Cornell University
PhD. in Mathematics
Norm was 4th at the 2004 USA Weightlifting Nationals! He still trains and competes occasionally, despite his busy schedule.
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Cornell University
PhD. in Mathematics
Norm was 4th at the 2004 USA Weightlifting Nationals! He still trains and competes occasionally, despite his busy schedule.
Recall that a composite function f(g(x)) is a function that has another function on the "inside." When taking the derivative of a function like this, we use the chain rule. The chain rule states that you first take the derivative of the "outside" function, then multiply it by the derivative of the "inside function." So for a function h(x)=f(g(x)), its derivative would be h'(x)=f'(g(x))*g'(x).
To determine which function is the inside function, look to see which function is "contained" within another function. For example, for exponential functions, look at the power to which e is raised. For logarithmic functions, it will be what is within the logarithm brackets.
Let’s solve another problem with the chain rule. Here I’m asked to differentiate h(x) equals the square root of 4x² plus 9. When I’m using the chain rule, I want to identify what function is the inside function and what function’s the outside function.
I’ve got my h(x). And again when you are trying to identify the inside function think of what you’d have to do first if you were evaluating this function. So if I was plugging in say x equals 1, I’d first square the 1, and get 1, times 4, plus 9. So clearly this polynomial’s the inside function. It’s the first thing you evaluate when you’re evaluating h(x).
I’m going to make that one blue. Blue is my color code for the inside function. So 4x² plus 9. And then the last thing I do is, take the square root. That’s going to be in red. What this means is that I’m going to have to differentiate the square root function and the inside function.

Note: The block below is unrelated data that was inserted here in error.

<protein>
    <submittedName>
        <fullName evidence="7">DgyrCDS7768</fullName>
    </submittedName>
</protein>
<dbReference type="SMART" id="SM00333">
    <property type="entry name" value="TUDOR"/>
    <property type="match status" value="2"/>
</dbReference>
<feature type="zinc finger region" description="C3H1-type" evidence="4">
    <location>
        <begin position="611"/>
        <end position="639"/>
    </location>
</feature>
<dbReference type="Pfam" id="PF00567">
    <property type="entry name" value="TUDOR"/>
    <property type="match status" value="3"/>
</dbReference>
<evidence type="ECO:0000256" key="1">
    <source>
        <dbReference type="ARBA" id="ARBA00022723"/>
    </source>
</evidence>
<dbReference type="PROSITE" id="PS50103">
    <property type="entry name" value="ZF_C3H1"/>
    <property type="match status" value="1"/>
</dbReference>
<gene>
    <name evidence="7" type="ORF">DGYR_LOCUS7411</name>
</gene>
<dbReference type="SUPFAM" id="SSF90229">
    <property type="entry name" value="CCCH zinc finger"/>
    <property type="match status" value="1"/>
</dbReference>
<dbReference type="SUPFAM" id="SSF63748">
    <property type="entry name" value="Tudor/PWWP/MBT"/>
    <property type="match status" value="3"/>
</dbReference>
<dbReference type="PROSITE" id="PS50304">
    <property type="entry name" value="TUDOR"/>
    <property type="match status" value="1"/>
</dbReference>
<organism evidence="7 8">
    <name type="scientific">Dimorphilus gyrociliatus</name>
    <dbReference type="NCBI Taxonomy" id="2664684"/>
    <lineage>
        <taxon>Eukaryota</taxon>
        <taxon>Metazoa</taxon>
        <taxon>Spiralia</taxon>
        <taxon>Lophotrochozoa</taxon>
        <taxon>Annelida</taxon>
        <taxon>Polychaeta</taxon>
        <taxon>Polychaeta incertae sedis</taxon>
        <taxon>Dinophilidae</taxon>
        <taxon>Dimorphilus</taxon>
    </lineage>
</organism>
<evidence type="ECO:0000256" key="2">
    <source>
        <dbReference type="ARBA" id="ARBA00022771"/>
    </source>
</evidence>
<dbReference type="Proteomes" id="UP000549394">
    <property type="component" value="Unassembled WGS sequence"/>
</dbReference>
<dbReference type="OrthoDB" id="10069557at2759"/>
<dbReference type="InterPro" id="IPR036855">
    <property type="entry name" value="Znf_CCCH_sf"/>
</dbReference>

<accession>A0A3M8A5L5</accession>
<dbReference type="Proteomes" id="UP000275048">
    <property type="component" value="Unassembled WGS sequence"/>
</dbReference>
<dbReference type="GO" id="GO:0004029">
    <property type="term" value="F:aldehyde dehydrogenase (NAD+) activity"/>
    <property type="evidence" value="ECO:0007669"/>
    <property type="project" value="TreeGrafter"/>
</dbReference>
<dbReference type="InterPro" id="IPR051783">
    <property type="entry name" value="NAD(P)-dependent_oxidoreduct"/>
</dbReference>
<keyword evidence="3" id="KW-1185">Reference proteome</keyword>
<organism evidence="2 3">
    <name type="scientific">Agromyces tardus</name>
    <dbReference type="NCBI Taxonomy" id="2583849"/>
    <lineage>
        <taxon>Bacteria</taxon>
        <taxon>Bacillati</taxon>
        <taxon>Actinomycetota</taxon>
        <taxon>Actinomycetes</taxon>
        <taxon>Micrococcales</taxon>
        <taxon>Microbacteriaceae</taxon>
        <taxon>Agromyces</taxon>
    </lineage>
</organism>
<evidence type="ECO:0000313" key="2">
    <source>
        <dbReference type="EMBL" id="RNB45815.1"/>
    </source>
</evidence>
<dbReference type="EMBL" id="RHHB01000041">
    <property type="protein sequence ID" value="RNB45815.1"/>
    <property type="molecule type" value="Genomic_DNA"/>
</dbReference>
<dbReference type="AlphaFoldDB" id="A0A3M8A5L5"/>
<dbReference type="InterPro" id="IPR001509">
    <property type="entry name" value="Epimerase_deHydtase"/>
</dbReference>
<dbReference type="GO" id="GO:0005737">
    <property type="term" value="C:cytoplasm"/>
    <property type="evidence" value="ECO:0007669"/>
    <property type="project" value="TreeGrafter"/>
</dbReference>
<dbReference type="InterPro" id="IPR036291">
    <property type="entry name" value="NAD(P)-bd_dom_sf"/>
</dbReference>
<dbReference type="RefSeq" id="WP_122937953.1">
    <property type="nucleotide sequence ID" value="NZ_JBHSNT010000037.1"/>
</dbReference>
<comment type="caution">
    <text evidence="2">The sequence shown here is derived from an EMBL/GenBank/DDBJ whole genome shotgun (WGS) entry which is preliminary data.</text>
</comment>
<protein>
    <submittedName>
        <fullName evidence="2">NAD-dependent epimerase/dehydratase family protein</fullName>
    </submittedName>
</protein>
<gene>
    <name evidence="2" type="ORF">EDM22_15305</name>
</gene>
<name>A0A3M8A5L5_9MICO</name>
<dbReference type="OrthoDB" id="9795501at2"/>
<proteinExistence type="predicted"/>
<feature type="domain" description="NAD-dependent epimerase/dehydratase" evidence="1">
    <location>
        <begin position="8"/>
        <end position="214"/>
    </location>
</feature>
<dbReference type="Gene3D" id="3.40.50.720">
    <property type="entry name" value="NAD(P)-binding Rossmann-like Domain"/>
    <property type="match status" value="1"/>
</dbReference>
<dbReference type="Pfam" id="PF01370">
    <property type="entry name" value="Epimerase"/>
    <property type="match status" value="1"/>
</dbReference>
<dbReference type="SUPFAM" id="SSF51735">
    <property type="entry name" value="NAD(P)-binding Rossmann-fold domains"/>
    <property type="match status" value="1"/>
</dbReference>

Usually when I differentiate the square root function, I think of it as x to the ½. So it might be a good idea to write this as something to the ½ instead of the square root. Just for the purposes of differentiation, I like to do this. So 4x² plus 9 all raised to the ½ power. That’s h(x). So h'(x), the derivative, is going to be the derivative of the outside function, with the inside left alone, and that’s going to be ½, the ½ comes out in front. Something to the ½ minus 1, -1 ½ . So the inside function is left alone. 4x² plus 9.
You do differentiate the inside function but you don’t do it here. You multiply by that on the outside. That’s what this part of the chain rule says. Multiply by the derivative of 4x² plus 9 and you get 8x right here.
And we can simplify this a little bit. This is going to give us, let me take up here, h'(x), 1/2 and 8x is going to give me 4x. And this -1/2 means I have the square root in the denominator. So that’s going to be one over the square root of 4x² plus 9. What’s on the top? 4x. What’s on the bottom? Root 4x² plus 9. That’s the derivative of h(x).
Unit
Techniques of Differentiation